The Florida manatee population has grown in recent years. With at least 7,520 of these native Floridian animals in the wild, they were recategorized from "endangered" to "threatened" in May, 2017.
However, a new threat has been menacing these gentle giants. The Florida Fish and Wildlife Conservation Commission and the U.S. Fish and Wildlife Service have reported a substantial number of manatee deaths along Florida's Atlantic coast.
Last year, over 1,000 manatees died in the state, the largest number in decades. State wildlife officials say that the cause is likely starvation due to reduced amounts of seagrass and colder than normal weather.
To give the manatees a hand up, officials are distributing around 20,000 pounds of vegetation to the manatees each week. The produce, primarily romaine and butter leaf lettuce, is being given out at a temporary feeding ground at Florida Power & Light's Cape Canaveral Clean Energy Center.
Each day, anywhere from 25 to 800 manatees show up to eat. While it will be years before the full impact of the past year's unusual mortality event is known, experts say that the daily feedings are making a positive difference.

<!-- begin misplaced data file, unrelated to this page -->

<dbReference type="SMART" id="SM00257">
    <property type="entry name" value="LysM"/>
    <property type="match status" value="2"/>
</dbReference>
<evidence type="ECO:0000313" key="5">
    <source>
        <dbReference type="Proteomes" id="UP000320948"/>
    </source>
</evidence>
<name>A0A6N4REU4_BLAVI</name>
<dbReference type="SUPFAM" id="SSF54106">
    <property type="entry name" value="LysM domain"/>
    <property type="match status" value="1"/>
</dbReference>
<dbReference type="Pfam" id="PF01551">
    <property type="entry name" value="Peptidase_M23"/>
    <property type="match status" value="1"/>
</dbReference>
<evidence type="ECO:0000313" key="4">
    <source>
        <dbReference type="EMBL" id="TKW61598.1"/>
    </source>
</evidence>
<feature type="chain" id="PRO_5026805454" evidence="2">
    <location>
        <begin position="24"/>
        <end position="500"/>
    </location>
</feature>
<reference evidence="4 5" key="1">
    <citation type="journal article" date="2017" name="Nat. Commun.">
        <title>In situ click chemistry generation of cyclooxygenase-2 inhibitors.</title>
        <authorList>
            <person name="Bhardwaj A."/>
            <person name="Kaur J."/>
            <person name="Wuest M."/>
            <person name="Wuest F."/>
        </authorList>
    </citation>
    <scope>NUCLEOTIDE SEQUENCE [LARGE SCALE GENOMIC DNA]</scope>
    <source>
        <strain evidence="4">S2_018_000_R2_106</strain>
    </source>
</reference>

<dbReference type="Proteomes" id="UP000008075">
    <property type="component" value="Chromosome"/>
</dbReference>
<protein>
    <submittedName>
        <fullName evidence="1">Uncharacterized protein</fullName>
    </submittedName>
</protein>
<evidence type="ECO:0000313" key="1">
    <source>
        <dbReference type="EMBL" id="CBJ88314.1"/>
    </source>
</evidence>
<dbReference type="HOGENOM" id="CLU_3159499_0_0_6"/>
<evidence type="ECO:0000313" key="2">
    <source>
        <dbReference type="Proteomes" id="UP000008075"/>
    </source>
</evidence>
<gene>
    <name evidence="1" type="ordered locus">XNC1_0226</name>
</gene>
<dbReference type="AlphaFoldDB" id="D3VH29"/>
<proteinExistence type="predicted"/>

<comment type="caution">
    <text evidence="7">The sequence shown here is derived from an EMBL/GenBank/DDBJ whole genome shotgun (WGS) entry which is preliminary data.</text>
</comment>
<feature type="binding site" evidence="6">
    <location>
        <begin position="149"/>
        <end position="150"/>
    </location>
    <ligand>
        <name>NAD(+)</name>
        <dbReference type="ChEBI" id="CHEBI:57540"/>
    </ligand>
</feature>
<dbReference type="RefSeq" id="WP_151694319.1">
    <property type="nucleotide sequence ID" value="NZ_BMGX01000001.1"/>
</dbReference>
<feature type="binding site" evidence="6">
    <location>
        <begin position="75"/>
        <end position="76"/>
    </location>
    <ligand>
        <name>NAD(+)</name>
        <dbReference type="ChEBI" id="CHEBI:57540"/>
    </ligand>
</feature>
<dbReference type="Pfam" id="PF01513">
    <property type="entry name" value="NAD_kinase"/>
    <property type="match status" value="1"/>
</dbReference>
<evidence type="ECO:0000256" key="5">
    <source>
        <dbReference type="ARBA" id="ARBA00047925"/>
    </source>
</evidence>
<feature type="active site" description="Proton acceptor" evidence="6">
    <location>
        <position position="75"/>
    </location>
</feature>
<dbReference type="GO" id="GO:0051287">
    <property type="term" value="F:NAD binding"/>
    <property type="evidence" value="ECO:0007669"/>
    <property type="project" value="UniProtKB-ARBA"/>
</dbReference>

For those who wish to help manatees, these options make a difference:
- Look, but don't touch, when you see manatees out on the water. Also, feeding manatees as an individual is currently illegal.
- Wear polarized sunglasses when boating. This makes them easier to spot in the water. Keep an eye out for the circular rings left on the water when they submerge after sticking their snouts out to breathe.
- Call FWS' Wildlife Alert number (1-888-404-FWCC or #FWC on your mobile phone) if you see a hurt, sick, dead, or tagged manatee.
- Donate to Fish & Wildlife Foundation of Florida's Marine Mammal Fund. This fund is used to buy produce to feed manatees and to address other needs to keep the population safe and healthy.